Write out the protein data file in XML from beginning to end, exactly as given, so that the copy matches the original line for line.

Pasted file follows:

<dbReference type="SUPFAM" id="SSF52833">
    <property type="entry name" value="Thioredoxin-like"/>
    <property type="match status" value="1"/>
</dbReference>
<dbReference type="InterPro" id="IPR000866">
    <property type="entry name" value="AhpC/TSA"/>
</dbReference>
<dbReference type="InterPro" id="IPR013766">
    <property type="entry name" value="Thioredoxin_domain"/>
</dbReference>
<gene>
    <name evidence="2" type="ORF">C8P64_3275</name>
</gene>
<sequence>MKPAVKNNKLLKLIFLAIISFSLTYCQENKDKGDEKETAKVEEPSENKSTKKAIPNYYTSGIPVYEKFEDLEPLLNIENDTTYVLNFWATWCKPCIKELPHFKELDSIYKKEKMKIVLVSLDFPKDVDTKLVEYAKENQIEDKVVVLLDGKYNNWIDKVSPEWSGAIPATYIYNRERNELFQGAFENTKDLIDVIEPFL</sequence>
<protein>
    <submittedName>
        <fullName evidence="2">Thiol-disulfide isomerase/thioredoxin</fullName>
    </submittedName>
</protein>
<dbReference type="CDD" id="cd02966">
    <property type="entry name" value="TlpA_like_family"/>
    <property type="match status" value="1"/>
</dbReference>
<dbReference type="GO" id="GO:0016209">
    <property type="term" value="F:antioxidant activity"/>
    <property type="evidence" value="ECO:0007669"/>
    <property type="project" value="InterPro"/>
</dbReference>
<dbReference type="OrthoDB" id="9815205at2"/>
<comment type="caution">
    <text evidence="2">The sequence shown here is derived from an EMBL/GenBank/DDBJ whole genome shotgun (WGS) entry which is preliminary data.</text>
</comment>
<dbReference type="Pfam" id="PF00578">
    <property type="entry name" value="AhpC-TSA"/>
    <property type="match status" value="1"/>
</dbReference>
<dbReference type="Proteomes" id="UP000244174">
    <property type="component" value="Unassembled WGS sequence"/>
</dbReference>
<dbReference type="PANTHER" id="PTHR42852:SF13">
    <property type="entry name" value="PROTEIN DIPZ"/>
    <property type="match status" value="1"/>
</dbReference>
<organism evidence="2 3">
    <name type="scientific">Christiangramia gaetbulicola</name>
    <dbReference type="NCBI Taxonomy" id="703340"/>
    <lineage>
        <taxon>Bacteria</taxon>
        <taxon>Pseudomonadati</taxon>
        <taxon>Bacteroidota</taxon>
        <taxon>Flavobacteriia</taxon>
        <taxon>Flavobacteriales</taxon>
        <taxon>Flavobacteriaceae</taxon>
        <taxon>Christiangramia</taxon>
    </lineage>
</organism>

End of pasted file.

<dbReference type="SUPFAM" id="SSF52833">
    <property type="entry name" value="Thioredoxin-like"/>
    <property type="match status" value="1"/>
</dbReference>
<dbReference type="InterPro" id="IPR000866">
    <property type="entry name" value="AhpC/TSA"/>
</dbReference>
<dbReference type="InterPro" id="IPR013766">
    <property type="entry name" value="Thioredoxin_domain"/>
</dbReference>
<gene>
    <name evidence="2" type="ORF">C8P64_3275</name>
</gene>
<sequence>MKPAVKNNKLLKLIFLAIISFSLTYCQENKDKGDEKETAKVEEPSENKSTKKAIPNYYTSGIPVYEKFEDLEPLLNIENDTTYVLNFWATWCKPCIKELPHFKELDSIYKKEKMKIVLVSLDFPKDVDTKLVEYAKENQIEDKVVVLLDGKYNNWIDKVSPEWSGAIPATYIYNRERNELFQGAFENTKDLIDVIEPFL</sequence>
<protein>
    <submittedName>
        <fullName evidence="2">Thiol-disulfide isomerase/thioredoxin</fullName>
    </submittedName>
</protein>
<dbReference type="CDD" id="cd02966">
    <property type="entry name" value="TlpA_like_family"/>
    <property type="match status" value="1"/>
</dbReference>
<dbReference type="GO" id="GO:0016209">
    <property type="term" value="F:antioxidant activity"/>
    <property type="evidence" value="ECO:0007669"/>
    <property type="project" value="InterPro"/>
</dbReference>
<dbReference type="OrthoDB" id="9815205at2"/>
<comment type="caution">
    <text evidence="2">The sequence shown here is derived from an EMBL/GenBank/DDBJ whole genome shotgun (WGS) entry which is preliminary data.</text>
</comment>
<dbReference type="Pfam" id="PF00578">
    <property type="entry name" value="AhpC-TSA"/>
    <property type="match status" value="1"/>
</dbReference>
<dbReference type="Proteomes" id="UP000244174">
    <property type="component" value="Unassembled WGS sequence"/>
</dbReference>
<dbReference type="PANTHER" id="PTHR42852:SF13">
    <property type="entry name" value="PROTEIN DIPZ"/>
    <property type="match status" value="1"/>
</dbReference>
<organism evidence="2 3">
    <name type="scientific">Christiangramia gaetbulicola</name>
    <dbReference type="NCBI Taxonomy" id="703340"/>
    <lineage>
        <taxon>Bacteria</taxon>
        <taxon>Pseudomonadati</taxon>
        <taxon>Bacteroidota</taxon>
        <taxon>Flavobacteriia</taxon>
        <taxon>Flavobacteriales</taxon>
        <taxon>Flavobacteriaceae</taxon>
        <taxon>Christiangramia</taxon>
    </lineage>
</organism>